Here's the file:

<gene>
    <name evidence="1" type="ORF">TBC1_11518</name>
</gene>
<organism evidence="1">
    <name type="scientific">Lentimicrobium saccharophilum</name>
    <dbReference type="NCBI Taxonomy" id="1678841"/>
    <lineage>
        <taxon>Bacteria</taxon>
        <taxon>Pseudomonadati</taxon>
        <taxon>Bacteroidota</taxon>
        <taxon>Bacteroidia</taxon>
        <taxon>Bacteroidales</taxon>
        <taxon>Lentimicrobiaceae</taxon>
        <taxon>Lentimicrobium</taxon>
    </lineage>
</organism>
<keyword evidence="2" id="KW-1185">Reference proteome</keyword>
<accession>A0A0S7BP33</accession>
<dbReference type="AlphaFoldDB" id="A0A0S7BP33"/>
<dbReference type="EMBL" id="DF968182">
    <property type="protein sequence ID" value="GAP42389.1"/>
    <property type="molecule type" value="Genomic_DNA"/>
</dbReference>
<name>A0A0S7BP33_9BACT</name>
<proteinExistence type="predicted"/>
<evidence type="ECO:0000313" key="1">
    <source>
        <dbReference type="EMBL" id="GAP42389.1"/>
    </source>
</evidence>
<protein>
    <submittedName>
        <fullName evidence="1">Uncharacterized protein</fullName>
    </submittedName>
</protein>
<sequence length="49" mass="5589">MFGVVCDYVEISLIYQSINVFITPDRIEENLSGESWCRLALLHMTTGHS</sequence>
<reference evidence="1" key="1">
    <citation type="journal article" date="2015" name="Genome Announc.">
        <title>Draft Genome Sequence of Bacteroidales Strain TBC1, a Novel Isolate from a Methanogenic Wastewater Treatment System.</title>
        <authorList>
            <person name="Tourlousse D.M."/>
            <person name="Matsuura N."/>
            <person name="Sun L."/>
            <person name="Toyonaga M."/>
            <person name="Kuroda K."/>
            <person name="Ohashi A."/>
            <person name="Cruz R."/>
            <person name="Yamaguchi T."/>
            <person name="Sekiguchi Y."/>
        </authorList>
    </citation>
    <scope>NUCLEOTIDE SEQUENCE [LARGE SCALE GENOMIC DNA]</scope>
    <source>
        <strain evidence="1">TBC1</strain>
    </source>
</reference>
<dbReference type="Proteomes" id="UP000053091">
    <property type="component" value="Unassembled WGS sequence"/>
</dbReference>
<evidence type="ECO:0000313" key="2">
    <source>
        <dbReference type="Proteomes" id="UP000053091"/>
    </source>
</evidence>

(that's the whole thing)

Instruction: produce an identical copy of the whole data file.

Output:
<gene>
    <name evidence="1" type="ORF">TBC1_11518</name>
</gene>
<organism evidence="1">
    <name type="scientific">Lentimicrobium saccharophilum</name>
    <dbReference type="NCBI Taxonomy" id="1678841"/>
    <lineage>
        <taxon>Bacteria</taxon>
        <taxon>Pseudomonadati</taxon>
        <taxon>Bacteroidota</taxon>
        <taxon>Bacteroidia</taxon>
        <taxon>Bacteroidales</taxon>
        <taxon>Lentimicrobiaceae</taxon>
        <taxon>Lentimicrobium</taxon>
    </lineage>
</organism>
<keyword evidence="2" id="KW-1185">Reference proteome</keyword>
<accession>A0A0S7BP33</accession>
<dbReference type="AlphaFoldDB" id="A0A0S7BP33"/>
<dbReference type="EMBL" id="DF968182">
    <property type="protein sequence ID" value="GAP42389.1"/>
    <property type="molecule type" value="Genomic_DNA"/>
</dbReference>
<name>A0A0S7BP33_9BACT</name>
<proteinExistence type="predicted"/>
<evidence type="ECO:0000313" key="1">
    <source>
        <dbReference type="EMBL" id="GAP42389.1"/>
    </source>
</evidence>
<protein>
    <submittedName>
        <fullName evidence="1">Uncharacterized protein</fullName>
    </submittedName>
</protein>
<sequence length="49" mass="5589">MFGVVCDYVEISLIYQSINVFITPDRIEENLSGESWCRLALLHMTTGHS</sequence>
<reference evidence="1" key="1">
    <citation type="journal article" date="2015" name="Genome Announc.">
        <title>Draft Genome Sequence of Bacteroidales Strain TBC1, a Novel Isolate from a Methanogenic Wastewater Treatment System.</title>
        <authorList>
            <person name="Tourlousse D.M."/>
            <person name="Matsuura N."/>
            <person name="Sun L."/>
            <person name="Toyonaga M."/>
            <person name="Kuroda K."/>
            <person name="Ohashi A."/>
            <person name="Cruz R."/>
            <person name="Yamaguchi T."/>
            <person name="Sekiguchi Y."/>
        </authorList>
    </citation>
    <scope>NUCLEOTIDE SEQUENCE [LARGE SCALE GENOMIC DNA]</scope>
    <source>
        <strain evidence="1">TBC1</strain>
    </source>
</reference>
<dbReference type="Proteomes" id="UP000053091">
    <property type="component" value="Unassembled WGS sequence"/>
</dbReference>
<evidence type="ECO:0000313" key="2">
    <source>
        <dbReference type="Proteomes" id="UP000053091"/>
    </source>
</evidence>